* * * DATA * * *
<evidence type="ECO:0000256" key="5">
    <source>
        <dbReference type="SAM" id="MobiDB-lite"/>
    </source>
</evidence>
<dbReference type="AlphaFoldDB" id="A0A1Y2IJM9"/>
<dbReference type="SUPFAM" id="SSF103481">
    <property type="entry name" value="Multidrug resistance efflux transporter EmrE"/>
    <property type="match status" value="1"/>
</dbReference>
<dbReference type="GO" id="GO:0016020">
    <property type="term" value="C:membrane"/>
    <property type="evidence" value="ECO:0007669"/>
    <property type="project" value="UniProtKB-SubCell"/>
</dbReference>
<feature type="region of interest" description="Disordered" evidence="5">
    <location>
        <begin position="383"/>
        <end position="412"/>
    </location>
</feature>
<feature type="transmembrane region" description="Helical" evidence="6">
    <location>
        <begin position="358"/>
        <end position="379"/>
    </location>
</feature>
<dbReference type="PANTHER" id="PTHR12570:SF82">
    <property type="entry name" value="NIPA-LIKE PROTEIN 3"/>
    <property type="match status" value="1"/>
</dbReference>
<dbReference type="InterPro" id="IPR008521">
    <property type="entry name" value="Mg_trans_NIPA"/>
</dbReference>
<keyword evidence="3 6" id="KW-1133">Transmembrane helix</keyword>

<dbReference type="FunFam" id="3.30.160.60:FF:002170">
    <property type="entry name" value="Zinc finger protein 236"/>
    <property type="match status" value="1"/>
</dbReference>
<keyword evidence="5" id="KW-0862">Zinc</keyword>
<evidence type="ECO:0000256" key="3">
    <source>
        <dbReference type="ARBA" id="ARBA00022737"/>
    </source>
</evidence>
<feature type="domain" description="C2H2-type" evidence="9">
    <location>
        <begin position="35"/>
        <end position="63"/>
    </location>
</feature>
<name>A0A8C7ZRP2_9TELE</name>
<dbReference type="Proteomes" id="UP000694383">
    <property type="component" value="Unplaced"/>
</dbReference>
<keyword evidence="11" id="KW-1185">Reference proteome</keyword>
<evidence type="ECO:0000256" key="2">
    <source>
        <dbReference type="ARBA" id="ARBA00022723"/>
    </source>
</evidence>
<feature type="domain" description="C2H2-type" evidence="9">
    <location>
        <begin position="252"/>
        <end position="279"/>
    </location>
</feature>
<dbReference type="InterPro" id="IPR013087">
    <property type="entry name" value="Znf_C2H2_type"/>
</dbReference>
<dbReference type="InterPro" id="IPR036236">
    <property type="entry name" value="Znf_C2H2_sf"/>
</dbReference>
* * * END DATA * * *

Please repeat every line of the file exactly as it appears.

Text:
<evidence type="ECO:0000256" key="5">
    <source>
        <dbReference type="SAM" id="MobiDB-lite"/>
    </source>
</evidence>
<dbReference type="AlphaFoldDB" id="A0A1Y2IJM9"/>
<dbReference type="SUPFAM" id="SSF103481">
    <property type="entry name" value="Multidrug resistance efflux transporter EmrE"/>
    <property type="match status" value="1"/>
</dbReference>
<dbReference type="GO" id="GO:0016020">
    <property type="term" value="C:membrane"/>
    <property type="evidence" value="ECO:0007669"/>
    <property type="project" value="UniProtKB-SubCell"/>
</dbReference>
<feature type="region of interest" description="Disordered" evidence="5">
    <location>
        <begin position="383"/>
        <end position="412"/>
    </location>
</feature>
<feature type="transmembrane region" description="Helical" evidence="6">
    <location>
        <begin position="358"/>
        <end position="379"/>
    </location>
</feature>
<dbReference type="PANTHER" id="PTHR12570:SF82">
    <property type="entry name" value="NIPA-LIKE PROTEIN 3"/>
    <property type="match status" value="1"/>
</dbReference>
<dbReference type="InterPro" id="IPR008521">
    <property type="entry name" value="Mg_trans_NIPA"/>
</dbReference>
<keyword evidence="3 6" id="KW-1133">Transmembrane helix</keyword>

<dbReference type="FunFam" id="3.30.160.60:FF:002170">
    <property type="entry name" value="Zinc finger protein 236"/>
    <property type="match status" value="1"/>
</dbReference>
<keyword evidence="5" id="KW-0862">Zinc</keyword>
<evidence type="ECO:0000256" key="3">
    <source>
        <dbReference type="ARBA" id="ARBA00022737"/>
    </source>
</evidence>
<feature type="domain" description="C2H2-type" evidence="9">
    <location>
        <begin position="35"/>
        <end position="63"/>
    </location>
</feature>
<name>A0A8C7ZRP2_9TELE</name>
<dbReference type="Proteomes" id="UP000694383">
    <property type="component" value="Unplaced"/>
</dbReference>
<keyword evidence="11" id="KW-1185">Reference proteome</keyword>
<evidence type="ECO:0000256" key="2">
    <source>
        <dbReference type="ARBA" id="ARBA00022723"/>
    </source>
</evidence>
<feature type="domain" description="C2H2-type" evidence="9">
    <location>
        <begin position="252"/>
        <end position="279"/>
    </location>
</feature>
<dbReference type="InterPro" id="IPR013087">
    <property type="entry name" value="Znf_C2H2_type"/>
</dbReference>
<dbReference type="InterPro" id="IPR036236">
    <property type="entry name" value="Znf_C2H2_sf"/>
</dbReference>